The role of the Indian diaspora in the New Zealand India bilateral relationship is expanding believes Professor Shekhar Bandhyopadhyay, the Director of New Zealand India Research Institute (NZIRI).

NZIRI is a national centre of Indian studies in New Zealand, which brings together a consortium of scholars actively engaged in research on India and India-New Zealand relations in seven New Zealand universities.

The Council of Victoria University of Wellington established the research institute in October 2012.

Recently, Prof Bandhyopadhyay travelled to India as the Co-Chair of Track II level delegation along with Asia NZ Foundation.

Speaking to the Indian Weekender about the visit and the current state of bilateral relations between the two countries, Prof Bandhyopadhyay said, "There is more willingness in India to invest in this relationship now."

Indian and New Zealand both receptive to diaspora

"Diaspora was underutilised for a long time. There was a less appreciation of effectiveness for the role diaspora in promoting the relationship between the two countries."

NZ has started using the Indian diaspora and valuing the diasporas in a significant way.

"In fact, I can tell you that we took a delegation of five and out five, two were Indian origin, and I was the co-leader of the delegations."

"That is symptomatic of the change," Prof Bandhyopadhyay asserts.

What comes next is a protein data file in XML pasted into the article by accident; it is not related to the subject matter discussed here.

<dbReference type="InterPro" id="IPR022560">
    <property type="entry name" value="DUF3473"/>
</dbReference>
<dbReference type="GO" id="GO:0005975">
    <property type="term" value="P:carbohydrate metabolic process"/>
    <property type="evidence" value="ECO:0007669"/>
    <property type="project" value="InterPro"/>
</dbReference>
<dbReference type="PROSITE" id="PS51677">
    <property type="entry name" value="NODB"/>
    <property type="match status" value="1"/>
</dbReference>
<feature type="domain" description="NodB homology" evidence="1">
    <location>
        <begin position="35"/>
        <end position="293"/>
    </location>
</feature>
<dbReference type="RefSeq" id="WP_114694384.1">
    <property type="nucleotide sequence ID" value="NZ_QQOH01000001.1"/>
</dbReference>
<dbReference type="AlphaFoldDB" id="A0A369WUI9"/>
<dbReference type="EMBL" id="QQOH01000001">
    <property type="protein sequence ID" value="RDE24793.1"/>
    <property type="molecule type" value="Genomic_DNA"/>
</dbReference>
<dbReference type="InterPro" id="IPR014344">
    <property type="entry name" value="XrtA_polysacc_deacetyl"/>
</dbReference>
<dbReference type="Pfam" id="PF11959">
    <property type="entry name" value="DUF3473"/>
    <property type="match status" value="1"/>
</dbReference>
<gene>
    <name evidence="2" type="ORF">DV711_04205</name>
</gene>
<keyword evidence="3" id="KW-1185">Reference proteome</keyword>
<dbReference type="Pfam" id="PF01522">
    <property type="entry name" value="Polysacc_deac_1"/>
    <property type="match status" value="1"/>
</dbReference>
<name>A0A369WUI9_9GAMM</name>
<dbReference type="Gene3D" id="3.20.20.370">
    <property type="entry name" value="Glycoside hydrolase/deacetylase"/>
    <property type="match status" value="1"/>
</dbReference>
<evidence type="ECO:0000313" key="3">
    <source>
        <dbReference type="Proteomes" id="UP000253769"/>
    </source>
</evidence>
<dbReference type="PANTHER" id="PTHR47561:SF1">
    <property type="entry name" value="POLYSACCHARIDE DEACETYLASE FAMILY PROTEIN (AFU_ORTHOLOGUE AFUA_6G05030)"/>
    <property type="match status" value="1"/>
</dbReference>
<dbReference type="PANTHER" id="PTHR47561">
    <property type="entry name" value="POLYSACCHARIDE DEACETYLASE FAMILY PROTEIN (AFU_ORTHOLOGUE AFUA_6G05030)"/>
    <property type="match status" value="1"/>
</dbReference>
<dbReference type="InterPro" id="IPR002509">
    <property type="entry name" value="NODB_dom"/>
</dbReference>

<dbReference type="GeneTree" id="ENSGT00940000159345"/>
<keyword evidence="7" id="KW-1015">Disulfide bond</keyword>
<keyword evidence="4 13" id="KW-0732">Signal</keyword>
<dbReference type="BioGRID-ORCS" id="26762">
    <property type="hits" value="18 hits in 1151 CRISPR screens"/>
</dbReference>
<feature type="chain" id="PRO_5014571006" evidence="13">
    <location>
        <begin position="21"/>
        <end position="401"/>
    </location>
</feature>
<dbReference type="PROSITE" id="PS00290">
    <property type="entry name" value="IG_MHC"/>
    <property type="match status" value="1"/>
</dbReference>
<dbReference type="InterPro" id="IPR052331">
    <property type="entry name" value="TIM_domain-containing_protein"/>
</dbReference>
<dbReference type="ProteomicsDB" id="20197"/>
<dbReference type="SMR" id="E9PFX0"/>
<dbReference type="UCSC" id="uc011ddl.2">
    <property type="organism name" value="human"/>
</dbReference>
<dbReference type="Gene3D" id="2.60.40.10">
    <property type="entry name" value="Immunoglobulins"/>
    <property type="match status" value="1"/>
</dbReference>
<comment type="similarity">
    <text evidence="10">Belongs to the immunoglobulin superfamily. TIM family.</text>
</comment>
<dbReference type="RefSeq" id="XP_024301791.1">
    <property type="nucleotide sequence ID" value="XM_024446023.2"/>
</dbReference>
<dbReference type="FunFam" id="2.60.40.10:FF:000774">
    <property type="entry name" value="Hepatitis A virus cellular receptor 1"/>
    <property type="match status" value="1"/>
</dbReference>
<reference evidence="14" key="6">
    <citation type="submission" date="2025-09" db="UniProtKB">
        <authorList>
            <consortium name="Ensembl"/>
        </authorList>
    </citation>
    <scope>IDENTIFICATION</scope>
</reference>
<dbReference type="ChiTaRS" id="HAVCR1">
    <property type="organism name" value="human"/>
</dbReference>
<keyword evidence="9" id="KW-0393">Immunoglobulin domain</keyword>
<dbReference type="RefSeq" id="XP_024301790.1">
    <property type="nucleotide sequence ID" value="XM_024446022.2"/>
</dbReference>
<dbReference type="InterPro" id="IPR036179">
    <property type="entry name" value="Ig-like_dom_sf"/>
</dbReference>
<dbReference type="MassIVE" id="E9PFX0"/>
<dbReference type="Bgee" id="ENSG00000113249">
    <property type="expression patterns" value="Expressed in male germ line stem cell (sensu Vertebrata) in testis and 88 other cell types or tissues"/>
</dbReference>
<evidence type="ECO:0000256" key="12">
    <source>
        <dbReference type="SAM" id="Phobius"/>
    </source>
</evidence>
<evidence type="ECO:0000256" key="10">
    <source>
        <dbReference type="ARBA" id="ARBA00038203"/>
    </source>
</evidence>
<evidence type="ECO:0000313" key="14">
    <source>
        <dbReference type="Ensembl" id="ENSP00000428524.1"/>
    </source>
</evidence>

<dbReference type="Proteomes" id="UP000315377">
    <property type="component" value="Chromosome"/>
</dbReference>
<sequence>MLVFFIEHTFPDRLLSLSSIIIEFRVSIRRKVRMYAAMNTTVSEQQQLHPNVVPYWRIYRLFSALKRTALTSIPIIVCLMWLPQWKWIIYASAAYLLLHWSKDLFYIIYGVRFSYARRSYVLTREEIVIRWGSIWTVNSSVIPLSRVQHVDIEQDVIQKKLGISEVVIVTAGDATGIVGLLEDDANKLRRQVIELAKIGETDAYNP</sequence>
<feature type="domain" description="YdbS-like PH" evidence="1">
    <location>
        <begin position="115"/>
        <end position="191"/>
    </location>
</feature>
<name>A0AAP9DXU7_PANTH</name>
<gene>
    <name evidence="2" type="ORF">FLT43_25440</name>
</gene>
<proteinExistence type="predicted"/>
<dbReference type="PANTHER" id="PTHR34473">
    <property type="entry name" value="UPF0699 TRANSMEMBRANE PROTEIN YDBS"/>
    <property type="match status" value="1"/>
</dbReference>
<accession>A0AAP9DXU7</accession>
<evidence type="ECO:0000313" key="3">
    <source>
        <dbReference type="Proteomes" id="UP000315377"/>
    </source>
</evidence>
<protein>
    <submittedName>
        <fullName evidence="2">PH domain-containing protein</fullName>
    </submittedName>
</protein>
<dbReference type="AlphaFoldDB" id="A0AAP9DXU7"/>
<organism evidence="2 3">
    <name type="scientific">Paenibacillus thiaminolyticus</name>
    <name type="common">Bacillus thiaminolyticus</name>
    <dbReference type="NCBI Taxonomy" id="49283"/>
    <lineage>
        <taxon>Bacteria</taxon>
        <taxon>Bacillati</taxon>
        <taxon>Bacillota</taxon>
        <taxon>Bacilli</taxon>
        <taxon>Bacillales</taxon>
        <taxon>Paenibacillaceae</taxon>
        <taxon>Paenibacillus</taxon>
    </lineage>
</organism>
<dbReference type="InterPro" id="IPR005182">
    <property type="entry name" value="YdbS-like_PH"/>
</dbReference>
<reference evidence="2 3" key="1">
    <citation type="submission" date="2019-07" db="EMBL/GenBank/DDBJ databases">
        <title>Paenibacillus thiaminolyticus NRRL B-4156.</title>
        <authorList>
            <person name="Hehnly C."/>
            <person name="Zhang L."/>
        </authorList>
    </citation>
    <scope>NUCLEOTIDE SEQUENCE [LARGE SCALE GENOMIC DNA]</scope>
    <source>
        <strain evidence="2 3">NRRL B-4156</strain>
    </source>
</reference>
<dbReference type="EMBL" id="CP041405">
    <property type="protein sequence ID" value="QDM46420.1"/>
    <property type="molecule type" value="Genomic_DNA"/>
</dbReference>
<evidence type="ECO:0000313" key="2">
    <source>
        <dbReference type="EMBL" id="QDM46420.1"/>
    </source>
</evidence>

On the part of India, as well there was significant interest in the diaspora. Everywhere we went we were asked about Indian diasporas in NZ. How well are they organised, how effective they are. 

How articulate Indian diaspora is in public discourse. We could tell them that the Indian diaspora is doing really well.

We could tell them that Indian diaspora constitutes about 4 per cent, but they contribute about 8 per cent of national GDP.

India is warming up to RCEP

While New Zealand always had a global reputation of concluding its trade negotiations with significant speed, it is India that many experts believe have been dragging its feet from the ongoing talks on Free Trade Agreement 9FTA) between the countries.

In that regard, there is some welcome change of attitude in Indian establishment, believes Prof Bandyopadhyay.

"This time we have a very good reception from most of the think tanks we met. Even at the Ministry of External Affairs (MEA), we could feel that the government of India was ready to get NZ on board.

"The RCEP negotiations are going on which involves both India and New Zealand, and from what we could gather India is serious about RCEP."

I believe this relationship was always warm but lacked the substance.

New Zealand did not command that kind of attention as some of the big powers were getting in New Delhi.

But possibly that is changing.